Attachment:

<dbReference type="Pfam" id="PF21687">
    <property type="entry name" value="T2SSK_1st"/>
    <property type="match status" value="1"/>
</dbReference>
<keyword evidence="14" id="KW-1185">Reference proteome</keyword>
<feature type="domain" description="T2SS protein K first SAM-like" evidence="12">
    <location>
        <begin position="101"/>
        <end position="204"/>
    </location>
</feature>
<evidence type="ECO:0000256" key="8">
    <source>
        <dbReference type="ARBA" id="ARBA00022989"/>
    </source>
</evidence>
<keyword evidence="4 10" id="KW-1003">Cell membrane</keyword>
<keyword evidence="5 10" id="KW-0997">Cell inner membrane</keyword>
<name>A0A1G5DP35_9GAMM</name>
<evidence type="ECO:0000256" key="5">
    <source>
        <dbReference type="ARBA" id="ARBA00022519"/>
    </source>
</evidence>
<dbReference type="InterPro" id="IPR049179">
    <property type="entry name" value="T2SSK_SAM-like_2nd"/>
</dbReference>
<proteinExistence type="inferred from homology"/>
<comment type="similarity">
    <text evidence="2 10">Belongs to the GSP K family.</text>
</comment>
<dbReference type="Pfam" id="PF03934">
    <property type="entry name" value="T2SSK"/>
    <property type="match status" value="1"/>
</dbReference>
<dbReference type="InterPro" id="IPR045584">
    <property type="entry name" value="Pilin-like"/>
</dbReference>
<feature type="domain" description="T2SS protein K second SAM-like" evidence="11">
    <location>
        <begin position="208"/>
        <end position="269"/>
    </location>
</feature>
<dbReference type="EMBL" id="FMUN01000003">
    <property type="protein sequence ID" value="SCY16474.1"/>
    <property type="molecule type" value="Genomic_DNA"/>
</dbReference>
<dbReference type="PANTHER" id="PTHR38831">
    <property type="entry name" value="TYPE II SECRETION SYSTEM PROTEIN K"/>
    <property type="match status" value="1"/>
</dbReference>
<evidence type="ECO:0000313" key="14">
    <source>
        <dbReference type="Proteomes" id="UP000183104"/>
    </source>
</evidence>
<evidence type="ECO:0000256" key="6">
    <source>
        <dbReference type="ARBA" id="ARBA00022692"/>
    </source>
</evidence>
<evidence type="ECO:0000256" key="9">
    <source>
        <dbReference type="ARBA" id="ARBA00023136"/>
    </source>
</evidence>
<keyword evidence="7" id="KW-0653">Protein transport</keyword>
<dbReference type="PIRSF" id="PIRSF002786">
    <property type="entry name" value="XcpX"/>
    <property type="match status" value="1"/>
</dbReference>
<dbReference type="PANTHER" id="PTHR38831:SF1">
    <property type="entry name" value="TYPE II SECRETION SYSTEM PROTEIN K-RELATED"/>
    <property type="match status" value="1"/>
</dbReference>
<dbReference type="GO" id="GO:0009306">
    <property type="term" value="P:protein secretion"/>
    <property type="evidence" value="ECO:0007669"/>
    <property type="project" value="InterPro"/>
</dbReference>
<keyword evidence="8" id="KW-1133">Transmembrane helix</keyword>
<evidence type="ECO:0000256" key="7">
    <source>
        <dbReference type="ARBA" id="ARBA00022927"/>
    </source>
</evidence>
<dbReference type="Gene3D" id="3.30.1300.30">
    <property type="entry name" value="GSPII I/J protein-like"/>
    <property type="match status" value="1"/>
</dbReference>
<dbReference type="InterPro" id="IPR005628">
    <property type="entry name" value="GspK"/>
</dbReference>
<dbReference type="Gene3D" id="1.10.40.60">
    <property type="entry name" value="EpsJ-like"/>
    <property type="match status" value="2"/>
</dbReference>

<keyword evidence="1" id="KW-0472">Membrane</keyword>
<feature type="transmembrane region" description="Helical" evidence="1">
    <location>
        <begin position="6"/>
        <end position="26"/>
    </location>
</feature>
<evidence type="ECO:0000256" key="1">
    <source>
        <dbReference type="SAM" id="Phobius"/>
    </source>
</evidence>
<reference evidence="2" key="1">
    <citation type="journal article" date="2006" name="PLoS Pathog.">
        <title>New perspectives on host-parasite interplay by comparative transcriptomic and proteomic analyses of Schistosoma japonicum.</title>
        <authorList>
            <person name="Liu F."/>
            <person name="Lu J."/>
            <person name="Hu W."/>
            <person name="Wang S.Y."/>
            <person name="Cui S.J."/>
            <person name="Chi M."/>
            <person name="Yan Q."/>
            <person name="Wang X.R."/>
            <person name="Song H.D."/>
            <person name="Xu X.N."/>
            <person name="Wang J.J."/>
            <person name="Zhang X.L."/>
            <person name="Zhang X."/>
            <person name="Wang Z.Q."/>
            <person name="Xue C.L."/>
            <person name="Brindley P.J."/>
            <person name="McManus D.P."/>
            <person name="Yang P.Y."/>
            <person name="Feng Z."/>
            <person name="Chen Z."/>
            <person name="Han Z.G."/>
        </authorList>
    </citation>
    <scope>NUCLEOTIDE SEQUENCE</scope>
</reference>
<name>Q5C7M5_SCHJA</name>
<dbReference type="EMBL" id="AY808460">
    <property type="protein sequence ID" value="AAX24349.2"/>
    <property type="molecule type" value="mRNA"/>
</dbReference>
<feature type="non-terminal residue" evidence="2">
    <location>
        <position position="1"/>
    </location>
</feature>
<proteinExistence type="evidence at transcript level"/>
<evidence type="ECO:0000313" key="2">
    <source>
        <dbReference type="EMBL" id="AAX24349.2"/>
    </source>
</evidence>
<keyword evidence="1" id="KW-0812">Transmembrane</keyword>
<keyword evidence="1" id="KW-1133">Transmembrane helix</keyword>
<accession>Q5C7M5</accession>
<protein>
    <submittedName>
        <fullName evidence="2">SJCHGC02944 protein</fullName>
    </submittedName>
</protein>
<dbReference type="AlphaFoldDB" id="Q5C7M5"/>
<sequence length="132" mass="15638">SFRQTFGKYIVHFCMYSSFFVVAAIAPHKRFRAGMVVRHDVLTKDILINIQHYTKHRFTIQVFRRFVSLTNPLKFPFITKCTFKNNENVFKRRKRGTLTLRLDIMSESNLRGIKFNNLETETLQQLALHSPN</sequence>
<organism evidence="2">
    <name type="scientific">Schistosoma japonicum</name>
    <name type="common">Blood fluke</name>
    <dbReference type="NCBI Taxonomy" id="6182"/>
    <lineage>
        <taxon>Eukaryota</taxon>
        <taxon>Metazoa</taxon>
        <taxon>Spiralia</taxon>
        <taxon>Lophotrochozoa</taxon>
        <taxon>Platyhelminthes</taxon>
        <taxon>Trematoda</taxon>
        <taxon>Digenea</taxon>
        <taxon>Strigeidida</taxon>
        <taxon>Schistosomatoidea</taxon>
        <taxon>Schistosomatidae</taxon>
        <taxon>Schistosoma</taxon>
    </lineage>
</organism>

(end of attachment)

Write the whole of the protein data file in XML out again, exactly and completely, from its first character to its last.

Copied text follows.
<dbReference type="Pfam" id="PF21687">
    <property type="entry name" value="T2SSK_1st"/>
    <property type="match status" value="1"/>
</dbReference>
<keyword evidence="14" id="KW-1185">Reference proteome</keyword>
<feature type="domain" description="T2SS protein K first SAM-like" evidence="12">
    <location>
        <begin position="101"/>
        <end position="204"/>
    </location>
</feature>
<evidence type="ECO:0000256" key="8">
    <source>
        <dbReference type="ARBA" id="ARBA00022989"/>
    </source>
</evidence>
<keyword evidence="4 10" id="KW-1003">Cell membrane</keyword>
<keyword evidence="5 10" id="KW-0997">Cell inner membrane</keyword>
<name>A0A1G5DP35_9GAMM</name>
<evidence type="ECO:0000256" key="5">
    <source>
        <dbReference type="ARBA" id="ARBA00022519"/>
    </source>
</evidence>
<dbReference type="InterPro" id="IPR049179">
    <property type="entry name" value="T2SSK_SAM-like_2nd"/>
</dbReference>
<proteinExistence type="inferred from homology"/>
<comment type="similarity">
    <text evidence="2 10">Belongs to the GSP K family.</text>
</comment>
<dbReference type="Pfam" id="PF03934">
    <property type="entry name" value="T2SSK"/>
    <property type="match status" value="1"/>
</dbReference>
<dbReference type="InterPro" id="IPR045584">
    <property type="entry name" value="Pilin-like"/>
</dbReference>
<feature type="domain" description="T2SS protein K second SAM-like" evidence="11">
    <location>
        <begin position="208"/>
        <end position="269"/>
    </location>
</feature>
<dbReference type="EMBL" id="FMUN01000003">
    <property type="protein sequence ID" value="SCY16474.1"/>
    <property type="molecule type" value="Genomic_DNA"/>
</dbReference>
<dbReference type="PANTHER" id="PTHR38831">
    <property type="entry name" value="TYPE II SECRETION SYSTEM PROTEIN K"/>
    <property type="match status" value="1"/>
</dbReference>
<evidence type="ECO:0000313" key="14">
    <source>
        <dbReference type="Proteomes" id="UP000183104"/>
    </source>
</evidence>
<evidence type="ECO:0000256" key="6">
    <source>
        <dbReference type="ARBA" id="ARBA00022692"/>
    </source>
</evidence>
<evidence type="ECO:0000256" key="9">
    <source>
        <dbReference type="ARBA" id="ARBA00023136"/>
    </source>
</evidence>
<keyword evidence="7" id="KW-0653">Protein transport</keyword>
<dbReference type="PIRSF" id="PIRSF002786">
    <property type="entry name" value="XcpX"/>
    <property type="match status" value="1"/>
</dbReference>
<dbReference type="PANTHER" id="PTHR38831:SF1">
    <property type="entry name" value="TYPE II SECRETION SYSTEM PROTEIN K-RELATED"/>
    <property type="match status" value="1"/>
</dbReference>
<dbReference type="GO" id="GO:0009306">
    <property type="term" value="P:protein secretion"/>
    <property type="evidence" value="ECO:0007669"/>
    <property type="project" value="InterPro"/>
</dbReference>
<keyword evidence="8" id="KW-1133">Transmembrane helix</keyword>
<evidence type="ECO:0000256" key="7">
    <source>
        <dbReference type="ARBA" id="ARBA00022927"/>
    </source>
</evidence>
<dbReference type="Gene3D" id="3.30.1300.30">
    <property type="entry name" value="GSPII I/J protein-like"/>
    <property type="match status" value="1"/>
</dbReference>
<dbReference type="InterPro" id="IPR005628">
    <property type="entry name" value="GspK"/>
</dbReference>
<dbReference type="Gene3D" id="1.10.40.60">
    <property type="entry name" value="EpsJ-like"/>
    <property type="match status" value="2"/>
</dbReference>

<keyword evidence="1" id="KW-0472">Membrane</keyword>
<feature type="transmembrane region" description="Helical" evidence="1">
    <location>
        <begin position="6"/>
        <end position="26"/>
    </location>
</feature>
<evidence type="ECO:0000256" key="1">
    <source>
        <dbReference type="SAM" id="Phobius"/>
    </source>
</evidence>
<reference evidence="2" key="1">
    <citation type="journal article" date="2006" name="PLoS Pathog.">
        <title>New perspectives on host-parasite interplay by comparative transcriptomic and proteomic analyses of Schistosoma japonicum.</title>
        <authorList>
            <person name="Liu F."/>
            <person name="Lu J."/>
            <person name="Hu W."/>
            <person name="Wang S.Y."/>
            <person name="Cui S.J."/>
            <person name="Chi M."/>
            <person name="Yan Q."/>
            <person name="Wang X.R."/>
            <person name="Song H.D."/>
            <person name="Xu X.N."/>
            <person name="Wang J.J."/>
            <person name="Zhang X.L."/>
            <person name="Zhang X."/>
            <person name="Wang Z.Q."/>
            <person name="Xue C.L."/>
            <person name="Brindley P.J."/>
            <person name="McManus D.P."/>
            <person name="Yang P.Y."/>
            <person name="Feng Z."/>
            <person name="Chen Z."/>
            <person name="Han Z.G."/>
        </authorList>
    </citation>
    <scope>NUCLEOTIDE SEQUENCE</scope>
</reference>
<name>Q5C7M5_SCHJA</name>
<dbReference type="EMBL" id="AY808460">
    <property type="protein sequence ID" value="AAX24349.2"/>
    <property type="molecule type" value="mRNA"/>
</dbReference>
<feature type="non-terminal residue" evidence="2">
    <location>
        <position position="1"/>
    </location>
</feature>
<proteinExistence type="evidence at transcript level"/>
<evidence type="ECO:0000313" key="2">
    <source>
        <dbReference type="EMBL" id="AAX24349.2"/>
    </source>
</evidence>
<keyword evidence="1" id="KW-0812">Transmembrane</keyword>
<keyword evidence="1" id="KW-1133">Transmembrane helix</keyword>
<accession>Q5C7M5</accession>
<protein>
    <submittedName>
        <fullName evidence="2">SJCHGC02944 protein</fullName>
    </submittedName>
</protein>
<dbReference type="AlphaFoldDB" id="Q5C7M5"/>
<sequence length="132" mass="15638">SFRQTFGKYIVHFCMYSSFFVVAAIAPHKRFRAGMVVRHDVLTKDILINIQHYTKHRFTIQVFRRFVSLTNPLKFPFITKCTFKNNENVFKRRKRGTLTLRLDIMSESNLRGIKFNNLETETLQQLALHSPN</sequence>
<organism evidence="2">
    <name type="scientific">Schistosoma japonicum</name>
    <name type="common">Blood fluke</name>
    <dbReference type="NCBI Taxonomy" id="6182"/>
    <lineage>
        <taxon>Eukaryota</taxon>
        <taxon>Metazoa</taxon>
        <taxon>Spiralia</taxon>
        <taxon>Lophotrochozoa</taxon>
        <taxon>Platyhelminthes</taxon>
        <taxon>Trematoda</taxon>
        <taxon>Digenea</taxon>
        <taxon>Strigeidida</taxon>
        <taxon>Schistosomatoidea</taxon>
        <taxon>Schistosomatidae</taxon>
        <taxon>Schistosoma</taxon>
    </lineage>
</organism>